Nina Bosselaar

My symptoms started in March 2020, when we went into lockdown because of the pandemic. I felt pretty sick with what felt like a severe flu. I could not be certain about this ‘though, because there was no testing for Covid available outside the hospital, but it must have been Covid.

After two weeks the acute illness dissipated, but the extreme headaches and fatigue remained. At times I would have to lie in a darkened room because I could not bear the light. I tried to get back to work as best as I could, but my symptoms only got worse.

After a year of trying to get back to my normal working level, my symptoms reached a peak. I crashed and could do close to nothing. In addition to the fatigue and the headaches I now started to experience post-exertional malaise. Not only exercising with the physiotherapist, but even having a cup of coffee with my friends would make me ill. After being active for an hour, I would have to lie in bed for at least three hours, also with a fever sometimes and with severe headaches every time.

My life became extremely limited. I was unable to do any shopping, cooking or talk to someone longer than an hour. My partner was doing all the housework. Because any activity would increase my symptoms, I would be lying down for 18 to 20 hours a day without any stimuli.

I tried lots of things to get rid of the symptoms. I tried physiotherapy, occupational therapy, haptotherapy, osteotherapy and I went through a multidisciplinary rehabilitation trajectory. Unfortunately, nothing worked.

The turning point came when, after two years of trying just about anything, I decided to give up. I accepted that I would not recover and stopped focussing on getting better. Instead, I decided to start living my small life to the fullest. I let go of all the ‘rules’ I had learned in the past years and just did whatever I felt like.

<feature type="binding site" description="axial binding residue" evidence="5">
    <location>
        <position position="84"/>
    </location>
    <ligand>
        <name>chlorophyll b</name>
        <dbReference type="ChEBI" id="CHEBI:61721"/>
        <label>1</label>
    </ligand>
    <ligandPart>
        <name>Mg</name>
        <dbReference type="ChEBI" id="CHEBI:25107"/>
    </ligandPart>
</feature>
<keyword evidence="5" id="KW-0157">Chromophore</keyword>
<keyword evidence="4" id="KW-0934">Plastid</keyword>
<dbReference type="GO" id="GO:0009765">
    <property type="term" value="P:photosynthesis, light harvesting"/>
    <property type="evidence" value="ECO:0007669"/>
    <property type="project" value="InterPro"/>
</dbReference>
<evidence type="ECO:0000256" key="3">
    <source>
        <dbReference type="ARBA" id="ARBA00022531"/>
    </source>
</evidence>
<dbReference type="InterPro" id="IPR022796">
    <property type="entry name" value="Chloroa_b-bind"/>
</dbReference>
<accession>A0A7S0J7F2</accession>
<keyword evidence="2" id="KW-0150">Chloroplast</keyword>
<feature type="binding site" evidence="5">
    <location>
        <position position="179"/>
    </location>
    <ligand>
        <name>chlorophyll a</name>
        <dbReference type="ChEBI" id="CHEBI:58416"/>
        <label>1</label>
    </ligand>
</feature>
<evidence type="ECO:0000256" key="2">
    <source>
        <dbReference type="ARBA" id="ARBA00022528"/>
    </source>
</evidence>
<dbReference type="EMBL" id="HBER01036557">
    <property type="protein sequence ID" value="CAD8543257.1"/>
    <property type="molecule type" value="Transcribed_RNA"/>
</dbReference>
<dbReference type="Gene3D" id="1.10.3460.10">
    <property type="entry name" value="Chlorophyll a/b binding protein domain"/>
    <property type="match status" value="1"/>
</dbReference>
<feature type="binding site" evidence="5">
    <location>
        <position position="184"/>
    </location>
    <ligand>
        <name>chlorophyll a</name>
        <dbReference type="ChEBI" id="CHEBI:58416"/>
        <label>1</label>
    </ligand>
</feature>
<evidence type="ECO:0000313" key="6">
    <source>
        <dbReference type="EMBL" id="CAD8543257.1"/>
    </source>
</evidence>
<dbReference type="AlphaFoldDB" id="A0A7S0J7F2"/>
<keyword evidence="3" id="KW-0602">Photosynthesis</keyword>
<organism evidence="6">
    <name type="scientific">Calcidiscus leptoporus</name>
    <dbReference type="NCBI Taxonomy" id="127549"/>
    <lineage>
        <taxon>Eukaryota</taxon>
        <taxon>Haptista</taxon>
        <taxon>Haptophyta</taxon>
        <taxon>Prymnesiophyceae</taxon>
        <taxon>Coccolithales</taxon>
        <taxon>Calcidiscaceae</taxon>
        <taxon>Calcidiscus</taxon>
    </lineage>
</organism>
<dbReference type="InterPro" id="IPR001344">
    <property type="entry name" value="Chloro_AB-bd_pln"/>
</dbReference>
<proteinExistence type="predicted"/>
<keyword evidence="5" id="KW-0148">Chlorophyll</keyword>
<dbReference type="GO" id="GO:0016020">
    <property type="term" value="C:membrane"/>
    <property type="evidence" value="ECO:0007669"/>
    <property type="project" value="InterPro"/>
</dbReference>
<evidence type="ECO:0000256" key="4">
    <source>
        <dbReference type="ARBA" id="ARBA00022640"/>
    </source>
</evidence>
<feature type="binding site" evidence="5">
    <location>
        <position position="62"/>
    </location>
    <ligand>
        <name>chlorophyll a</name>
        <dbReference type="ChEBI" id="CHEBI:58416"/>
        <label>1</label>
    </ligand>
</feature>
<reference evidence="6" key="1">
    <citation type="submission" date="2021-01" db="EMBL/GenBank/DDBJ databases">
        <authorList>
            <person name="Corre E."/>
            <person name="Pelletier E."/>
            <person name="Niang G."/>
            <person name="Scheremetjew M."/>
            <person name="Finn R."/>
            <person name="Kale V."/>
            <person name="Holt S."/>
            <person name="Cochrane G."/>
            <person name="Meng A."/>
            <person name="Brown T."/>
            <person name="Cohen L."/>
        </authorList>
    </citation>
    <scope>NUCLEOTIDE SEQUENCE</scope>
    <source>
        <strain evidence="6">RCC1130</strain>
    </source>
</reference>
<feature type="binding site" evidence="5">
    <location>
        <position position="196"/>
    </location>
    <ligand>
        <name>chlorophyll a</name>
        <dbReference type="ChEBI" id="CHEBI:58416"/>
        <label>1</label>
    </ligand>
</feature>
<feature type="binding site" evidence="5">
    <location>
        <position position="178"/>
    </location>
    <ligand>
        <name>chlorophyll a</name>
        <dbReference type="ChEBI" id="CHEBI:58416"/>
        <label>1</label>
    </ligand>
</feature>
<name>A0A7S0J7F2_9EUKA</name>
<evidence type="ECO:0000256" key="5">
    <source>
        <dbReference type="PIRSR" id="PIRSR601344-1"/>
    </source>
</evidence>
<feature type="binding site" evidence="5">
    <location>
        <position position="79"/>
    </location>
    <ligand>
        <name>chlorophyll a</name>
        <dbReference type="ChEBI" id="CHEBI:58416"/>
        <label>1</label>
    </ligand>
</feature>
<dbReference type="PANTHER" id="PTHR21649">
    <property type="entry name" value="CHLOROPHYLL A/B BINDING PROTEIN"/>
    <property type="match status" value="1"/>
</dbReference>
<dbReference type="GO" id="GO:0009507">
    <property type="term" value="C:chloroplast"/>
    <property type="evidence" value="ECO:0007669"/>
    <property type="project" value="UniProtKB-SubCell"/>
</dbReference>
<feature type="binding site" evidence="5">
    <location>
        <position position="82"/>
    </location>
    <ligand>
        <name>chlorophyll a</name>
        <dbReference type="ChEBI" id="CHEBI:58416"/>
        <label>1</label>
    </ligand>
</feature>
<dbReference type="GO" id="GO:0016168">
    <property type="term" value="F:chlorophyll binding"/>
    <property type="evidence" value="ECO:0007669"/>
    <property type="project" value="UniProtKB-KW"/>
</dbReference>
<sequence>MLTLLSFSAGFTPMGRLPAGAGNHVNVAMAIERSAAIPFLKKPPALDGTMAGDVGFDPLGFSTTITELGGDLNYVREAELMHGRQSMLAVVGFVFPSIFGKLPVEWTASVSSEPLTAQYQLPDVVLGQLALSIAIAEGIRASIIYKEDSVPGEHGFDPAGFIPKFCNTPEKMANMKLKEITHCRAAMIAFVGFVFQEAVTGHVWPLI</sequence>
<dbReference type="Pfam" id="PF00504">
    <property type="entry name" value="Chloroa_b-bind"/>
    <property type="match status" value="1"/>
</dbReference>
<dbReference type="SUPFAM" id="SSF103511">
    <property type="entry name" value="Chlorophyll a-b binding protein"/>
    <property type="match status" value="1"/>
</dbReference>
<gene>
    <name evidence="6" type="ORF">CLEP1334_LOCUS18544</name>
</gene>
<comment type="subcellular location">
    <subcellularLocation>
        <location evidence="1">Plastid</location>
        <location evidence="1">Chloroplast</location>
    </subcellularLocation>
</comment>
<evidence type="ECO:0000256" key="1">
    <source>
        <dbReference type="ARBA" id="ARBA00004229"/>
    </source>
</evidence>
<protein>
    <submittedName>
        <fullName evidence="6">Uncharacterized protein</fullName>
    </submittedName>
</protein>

At that time, I realised that Long Covid was a lot like Post Concussion Syndrome, persisting symptoms after concussion. And I found the “New Mi”- podcast by Milou Pelle, in which she relates recovering through the TMS-approach. This approach teaches that these kinds of symptoms are being caused by repressed emotions.
I also bought Saskia de Bruin’s book called ‘Weg van de pijn’ which translates as “Away from the pain” but also as “The way of pain”. This book is also based on the TMS-approach and I started my expressive journaling. This included writing about things that bothered me without any inhibitions. Many times, things would surface that I had not been conscious of at all. And this helped my symptoms: little by little, I was able to take on some more activities.

Now, another year has passed, and I am fully recovered at last. I can do anything I want. Sometimes I am still tired and after a busy day, I still experience some headaches. But honestly, I used to have these before I got sick as well.

I am now in the process of starting my own practice to guide others with their recovery. I truly believe this is the road to recovery and I am happy to share all of this with others.

Other people’s recovery stories helped me a lot in my own recovery. They made me believe that there was a way to recovery for me too. That’s why I decided to share my recovery journey here. And in my podcast "Lief klein leven" (in Dutch).